Nick (40:10):

How much time has passed?

Rodrigo Coelho (40:12):

This was around March, so I had met him in November, December, so this is a few months later, but we had seen each other on occasion still at Galvanized, but then kind of randomly I’m like, “Hey, what’s going on with your project? I’m kind of free. I’m looking for my next thing.” He’s like, “As luck would have it, we just got our first check, and why don’t you come? We need a community guy. Why don’t you come work for us?” I was like, “Sweet, I’m in.” That was one of the things I’d written down, and then the next, on Monday, my wife gets a call from her friend who’s a realtor, and she’s like, “Gabby, you’ve got to come look at this house.” We had been living in the city and she had been looking for a place for three years. She wanted to move out of the city. She’s super into real estate and interior design, and had never found the right place. She goes Monday, walks in this house. She’s like, “This is it,” and that was one thing she had written down in her 30 things, “I want to find a forever home,” and da-da-da.


Anyway, Monday rolls around and by Friday we had an offer in and bought it. It was fast a close, because five other people were wanting the house and we had to move fast. That was just, we, being spiritual woo people, were like, “Oh, the 30 things exercise of writing … “

Nick (41:38):

Starting to manifest.

Rodrigo Coelho (41:39):

Yeah, just starting to manifest your dreams, and not putting ceilings on what you can accomplish. It was a magical experience for both of us, and subsequently, a lot of the other things that we had written down subsequently happened. I do recommend that exercise to our listeners, to try it out. It’s actually a really powerful thing, and we’ve taken groups out to [inaudible 00:42:05] experiences and done that exercise and had really powerful experiences out of doing that. That’s a cool little manifestation trick I learned. Yeah, so started first as a community lead, and yeah, I set up the Discord and the Telegram and was …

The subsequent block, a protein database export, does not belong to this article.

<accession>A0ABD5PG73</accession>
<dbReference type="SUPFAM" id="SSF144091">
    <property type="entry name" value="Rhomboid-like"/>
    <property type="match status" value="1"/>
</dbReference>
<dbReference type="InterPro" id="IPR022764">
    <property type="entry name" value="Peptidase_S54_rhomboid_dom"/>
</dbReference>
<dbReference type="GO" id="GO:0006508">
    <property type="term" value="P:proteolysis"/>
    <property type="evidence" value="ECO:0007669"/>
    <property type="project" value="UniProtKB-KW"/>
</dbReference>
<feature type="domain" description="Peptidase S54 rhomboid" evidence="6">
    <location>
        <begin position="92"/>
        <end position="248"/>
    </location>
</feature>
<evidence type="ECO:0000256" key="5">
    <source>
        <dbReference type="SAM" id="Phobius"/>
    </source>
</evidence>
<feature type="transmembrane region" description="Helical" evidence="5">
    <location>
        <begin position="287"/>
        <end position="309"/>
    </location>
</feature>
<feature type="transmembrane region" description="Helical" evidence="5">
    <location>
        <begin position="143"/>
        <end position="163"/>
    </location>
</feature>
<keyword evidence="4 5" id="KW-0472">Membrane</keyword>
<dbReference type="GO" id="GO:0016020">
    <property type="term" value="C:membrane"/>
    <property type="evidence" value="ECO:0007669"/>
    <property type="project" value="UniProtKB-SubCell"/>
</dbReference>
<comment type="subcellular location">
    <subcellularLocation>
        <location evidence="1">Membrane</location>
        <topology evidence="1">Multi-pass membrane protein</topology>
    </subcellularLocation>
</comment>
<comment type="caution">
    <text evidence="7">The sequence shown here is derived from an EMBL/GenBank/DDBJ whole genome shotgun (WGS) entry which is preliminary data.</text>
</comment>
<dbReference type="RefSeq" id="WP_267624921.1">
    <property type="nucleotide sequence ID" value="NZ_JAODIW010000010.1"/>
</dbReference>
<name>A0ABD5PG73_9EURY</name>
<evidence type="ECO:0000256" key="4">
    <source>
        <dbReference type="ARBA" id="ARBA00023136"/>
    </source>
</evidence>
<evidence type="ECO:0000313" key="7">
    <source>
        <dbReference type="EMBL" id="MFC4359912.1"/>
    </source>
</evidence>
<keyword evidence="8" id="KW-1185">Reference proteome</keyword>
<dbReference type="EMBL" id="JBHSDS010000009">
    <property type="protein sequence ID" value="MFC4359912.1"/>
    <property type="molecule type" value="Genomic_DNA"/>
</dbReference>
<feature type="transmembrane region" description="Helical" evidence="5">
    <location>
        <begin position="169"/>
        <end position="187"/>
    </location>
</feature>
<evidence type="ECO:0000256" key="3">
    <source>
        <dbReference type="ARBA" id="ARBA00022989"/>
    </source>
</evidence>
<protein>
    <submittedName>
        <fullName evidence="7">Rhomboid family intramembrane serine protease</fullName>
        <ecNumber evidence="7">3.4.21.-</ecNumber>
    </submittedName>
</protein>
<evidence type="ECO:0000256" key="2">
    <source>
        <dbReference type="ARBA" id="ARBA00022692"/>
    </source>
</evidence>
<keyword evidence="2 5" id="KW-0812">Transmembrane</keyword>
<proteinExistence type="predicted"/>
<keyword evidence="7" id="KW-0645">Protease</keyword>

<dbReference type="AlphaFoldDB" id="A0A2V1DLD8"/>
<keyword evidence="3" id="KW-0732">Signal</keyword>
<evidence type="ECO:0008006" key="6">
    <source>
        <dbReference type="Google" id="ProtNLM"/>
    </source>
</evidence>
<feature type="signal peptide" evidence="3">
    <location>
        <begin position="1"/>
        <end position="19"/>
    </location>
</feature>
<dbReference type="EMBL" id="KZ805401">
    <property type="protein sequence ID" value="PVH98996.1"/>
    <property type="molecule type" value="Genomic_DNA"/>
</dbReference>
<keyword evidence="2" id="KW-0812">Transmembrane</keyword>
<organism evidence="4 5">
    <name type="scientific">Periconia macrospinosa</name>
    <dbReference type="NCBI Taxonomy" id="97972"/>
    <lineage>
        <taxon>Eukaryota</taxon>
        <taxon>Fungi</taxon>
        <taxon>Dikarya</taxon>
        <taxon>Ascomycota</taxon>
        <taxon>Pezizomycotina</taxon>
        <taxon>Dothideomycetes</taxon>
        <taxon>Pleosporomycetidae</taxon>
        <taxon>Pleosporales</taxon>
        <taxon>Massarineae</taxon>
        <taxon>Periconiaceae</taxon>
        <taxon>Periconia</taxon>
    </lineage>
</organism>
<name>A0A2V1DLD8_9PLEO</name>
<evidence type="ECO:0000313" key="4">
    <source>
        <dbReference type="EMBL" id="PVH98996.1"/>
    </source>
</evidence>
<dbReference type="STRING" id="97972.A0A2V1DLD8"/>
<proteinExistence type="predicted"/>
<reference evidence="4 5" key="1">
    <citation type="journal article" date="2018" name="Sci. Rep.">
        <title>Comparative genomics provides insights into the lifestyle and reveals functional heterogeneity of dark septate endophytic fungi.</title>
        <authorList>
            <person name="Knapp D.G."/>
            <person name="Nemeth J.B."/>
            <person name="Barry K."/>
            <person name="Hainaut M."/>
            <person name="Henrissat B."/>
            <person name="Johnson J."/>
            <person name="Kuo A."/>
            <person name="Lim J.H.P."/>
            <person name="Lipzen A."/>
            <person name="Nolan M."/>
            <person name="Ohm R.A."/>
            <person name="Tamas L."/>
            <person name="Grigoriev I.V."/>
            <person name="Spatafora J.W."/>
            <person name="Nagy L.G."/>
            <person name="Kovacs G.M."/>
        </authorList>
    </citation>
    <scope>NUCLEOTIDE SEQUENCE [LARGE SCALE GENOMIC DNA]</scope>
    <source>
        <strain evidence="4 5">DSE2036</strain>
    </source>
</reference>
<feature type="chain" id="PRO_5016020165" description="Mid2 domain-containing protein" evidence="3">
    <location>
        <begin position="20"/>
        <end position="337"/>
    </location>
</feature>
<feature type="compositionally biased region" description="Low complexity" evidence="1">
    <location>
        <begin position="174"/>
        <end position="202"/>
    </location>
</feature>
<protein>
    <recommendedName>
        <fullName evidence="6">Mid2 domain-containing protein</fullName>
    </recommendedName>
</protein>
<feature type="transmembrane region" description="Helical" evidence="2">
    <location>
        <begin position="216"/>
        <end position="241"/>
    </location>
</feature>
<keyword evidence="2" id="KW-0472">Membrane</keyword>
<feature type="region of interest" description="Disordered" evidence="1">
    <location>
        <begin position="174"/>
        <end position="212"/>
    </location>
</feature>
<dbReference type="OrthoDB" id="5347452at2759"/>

Nick (42:32):

Was there a community at this time? I mean, you’re employee one.

Rodrigo Coelho (42:34):

No, it was like shouting to wind, like, “Hey, we’re here.”

Nick (42:37):

Sure, but Jannis is working from Germany.

Rodrigo Coelho (42:40):

Jannis was in Germany.

Nick (42:41):

You, Brandon, and Yaniv were in San Francisco.

Rodrigo Coelho (42:45):

Brandon was in East Bay, so he would come out on occasion. He wasn’t there every day, but yeah, me and Yaniv would go in every day, to Galvanize. He was living across the street at the time, so he would just walk over.